Tag Archives: game

What’s your DayZ flavour?

I’ve been getting back into DayZ after giving it a long break, and there’s now so many different “versions” of DayZ that it’s insane. They’re not all mods of a mod, mind you – most of the ones you can play easily are just the stock game on a different map. What follows is a quick run-down of the few I’ve tried, and the one that’s hooked me the most.

Bliss

I think the first DayZ mod of a mod we played was Bliss, a Chernarus-based map that’s like the original DayZ, except with a few additions. There’s more weapons of different varieties and more weapons altogether. There’s even additional buildings in various places, such as the additional hospital in Stary Sobor — meaning that you don’t have to go to the coast for medical supplies such as blood bags or epi pens. Playing on a Bliss server doesn’t require any additional files, and the Bliss server that we played on was pretty geared towards PvP — whether that was due to the plentiful high-powered weaponry or not is another question, though.

As far as mods go, Bliss isn’t bad. The additional weapons and buildings add an extra element to the game that stock-standard DayZ doesn’t provide.

Fallujah

Fallujah was actually the third DayZ map I’ve played, the second being Lingor and the first being Chernarus. I’m not sure what the main point of Fallujah actually was, but a few of us joined the server mostly to have fun with vehicles: the name of the server was something along the lines of “have fun with vehicles DayZ Fallujah”. You spawned in fully geared with an AS 50 and everything else you could want. Vehicles of every type littered the landscape: there were Chinooks, Ospreys, C130s, biplanes, Hueys, Black Hawks, and pretty much every vehicle in between. We didn’t really play this one for too long, but a few friends did practice their flying techniques. I, being the more experienced pilot, mostly just flew around and laughed at their antics.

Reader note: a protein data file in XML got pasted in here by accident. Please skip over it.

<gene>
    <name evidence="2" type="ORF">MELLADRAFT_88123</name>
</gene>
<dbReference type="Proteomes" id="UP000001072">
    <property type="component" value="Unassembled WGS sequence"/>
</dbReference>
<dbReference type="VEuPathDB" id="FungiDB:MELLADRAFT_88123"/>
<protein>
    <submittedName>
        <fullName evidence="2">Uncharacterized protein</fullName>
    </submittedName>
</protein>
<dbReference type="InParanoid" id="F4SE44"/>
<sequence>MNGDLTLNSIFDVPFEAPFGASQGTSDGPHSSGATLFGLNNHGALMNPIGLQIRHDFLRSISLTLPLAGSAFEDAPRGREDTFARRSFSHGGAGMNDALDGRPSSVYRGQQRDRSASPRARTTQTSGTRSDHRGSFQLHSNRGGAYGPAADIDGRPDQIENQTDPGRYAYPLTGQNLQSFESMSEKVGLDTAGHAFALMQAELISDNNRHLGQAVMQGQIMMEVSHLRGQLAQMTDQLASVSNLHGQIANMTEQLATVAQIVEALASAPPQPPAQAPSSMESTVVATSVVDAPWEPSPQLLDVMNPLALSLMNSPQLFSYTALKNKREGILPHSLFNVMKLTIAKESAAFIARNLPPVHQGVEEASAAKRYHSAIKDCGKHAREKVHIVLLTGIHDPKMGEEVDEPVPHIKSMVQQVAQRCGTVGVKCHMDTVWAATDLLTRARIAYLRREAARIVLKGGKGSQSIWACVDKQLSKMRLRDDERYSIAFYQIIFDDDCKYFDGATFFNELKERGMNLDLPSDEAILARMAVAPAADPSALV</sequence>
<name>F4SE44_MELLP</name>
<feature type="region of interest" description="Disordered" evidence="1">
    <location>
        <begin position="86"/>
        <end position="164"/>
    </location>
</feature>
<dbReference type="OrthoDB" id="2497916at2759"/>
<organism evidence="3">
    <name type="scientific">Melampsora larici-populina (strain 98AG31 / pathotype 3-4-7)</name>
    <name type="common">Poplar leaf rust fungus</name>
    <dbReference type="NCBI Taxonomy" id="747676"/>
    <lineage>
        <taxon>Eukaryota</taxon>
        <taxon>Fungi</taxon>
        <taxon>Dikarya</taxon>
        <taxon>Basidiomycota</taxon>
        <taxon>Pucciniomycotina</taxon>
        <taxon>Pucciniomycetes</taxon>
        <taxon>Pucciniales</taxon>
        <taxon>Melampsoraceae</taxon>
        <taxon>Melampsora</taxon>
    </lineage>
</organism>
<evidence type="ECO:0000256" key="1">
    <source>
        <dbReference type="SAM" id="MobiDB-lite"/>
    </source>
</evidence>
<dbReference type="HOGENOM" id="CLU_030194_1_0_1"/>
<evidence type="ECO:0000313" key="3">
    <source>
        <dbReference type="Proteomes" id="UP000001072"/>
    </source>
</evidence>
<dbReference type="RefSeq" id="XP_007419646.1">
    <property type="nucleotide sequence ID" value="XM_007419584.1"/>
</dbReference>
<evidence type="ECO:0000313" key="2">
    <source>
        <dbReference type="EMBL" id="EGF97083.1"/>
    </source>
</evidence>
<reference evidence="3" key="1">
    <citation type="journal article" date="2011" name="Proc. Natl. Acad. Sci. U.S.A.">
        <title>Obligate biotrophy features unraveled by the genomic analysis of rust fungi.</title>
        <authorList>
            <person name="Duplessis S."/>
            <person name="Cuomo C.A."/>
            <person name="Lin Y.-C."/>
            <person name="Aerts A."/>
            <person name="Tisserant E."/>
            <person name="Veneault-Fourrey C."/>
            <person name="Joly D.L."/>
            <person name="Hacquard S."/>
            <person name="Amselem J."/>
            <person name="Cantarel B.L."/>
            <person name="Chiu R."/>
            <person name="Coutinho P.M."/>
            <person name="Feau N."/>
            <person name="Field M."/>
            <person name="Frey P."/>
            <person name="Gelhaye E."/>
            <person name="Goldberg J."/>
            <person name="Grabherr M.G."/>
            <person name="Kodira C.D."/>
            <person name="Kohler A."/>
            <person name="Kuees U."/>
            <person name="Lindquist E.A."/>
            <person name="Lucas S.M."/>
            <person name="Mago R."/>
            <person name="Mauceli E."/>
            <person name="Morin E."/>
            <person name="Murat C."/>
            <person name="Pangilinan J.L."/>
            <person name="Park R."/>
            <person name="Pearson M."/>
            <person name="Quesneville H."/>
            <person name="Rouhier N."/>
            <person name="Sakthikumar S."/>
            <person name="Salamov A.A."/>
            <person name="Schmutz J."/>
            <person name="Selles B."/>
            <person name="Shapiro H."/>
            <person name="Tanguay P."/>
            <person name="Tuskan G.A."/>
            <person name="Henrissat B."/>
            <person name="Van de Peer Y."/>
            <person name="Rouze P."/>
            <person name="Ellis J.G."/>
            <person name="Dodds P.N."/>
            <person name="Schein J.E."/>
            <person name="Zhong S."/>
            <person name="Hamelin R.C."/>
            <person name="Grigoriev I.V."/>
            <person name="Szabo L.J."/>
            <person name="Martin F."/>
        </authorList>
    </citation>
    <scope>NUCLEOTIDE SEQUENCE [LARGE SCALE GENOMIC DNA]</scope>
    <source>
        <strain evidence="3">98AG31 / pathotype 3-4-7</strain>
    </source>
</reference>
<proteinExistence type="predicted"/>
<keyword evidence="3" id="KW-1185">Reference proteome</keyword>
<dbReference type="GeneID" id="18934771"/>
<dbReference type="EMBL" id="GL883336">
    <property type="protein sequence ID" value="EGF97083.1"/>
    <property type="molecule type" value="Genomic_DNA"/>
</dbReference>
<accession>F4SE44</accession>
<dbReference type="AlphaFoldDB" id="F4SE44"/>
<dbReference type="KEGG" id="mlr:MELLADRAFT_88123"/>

From what I saw from the map whilst I was in the air, Fallujah was a much more urban environment. I wouldn’t really like to be engaged in gun-battles there.

DayZ+

DayZ+ was the first true DayZ alternative we played. It’s a true mod of a mod, requiring a different set of files than the normal DayZ. DayZ+ is pretty easy to describe: it’s the DayZ that’s geared towards PvE rather than pure PvP, because in DayZ+, zombies hurt; a few hits and you’re black and white, a few more and you can pretty much expect to be dead. It’s a harsh world, and in DayZ, you know exactly how harsh. Zombies will aggro from incredible ranges, king-hit you in one go so you’re unconscious on the ground, and will start feasting on you with no mercy. Zombies will glitch through walls. Zombies will teleport around (making headshots all but impossible). Those hours I spent in DayZ+ were perhaps the most challenging of all, because you really re-considered wether you actually needed to go into a town, or whether you just wanted to play it safe and play the virtual farming simulator (meat is one of the best sources of blood-restoration in DayZ, outside of blood bags which can only be found in hospitals).

DayZ+ had a few things that stock DayZ didn’t, namely construction. You could build things with basic gear in DayZ, allowing you to build fortifications away from the zombies (or away from other players). The weapons in DayZ+ were also balanced so that the one-hit, super-powerful sniper rifles such as the AS 50 and M107 were removed from the game, and so were little things such as the rangefinder. To compensate, they added a few new varieties of Russian weapons, such as the Sa-51 machine pistol and variants.

I wouldn’t want to play DayZ+ alone, all because it’s already hard enough when you’re in a group. It might have been easier alone because you only have to watch your own back, but then again, if you got into a stick situation, there were few ways out. Apart from dying, of course.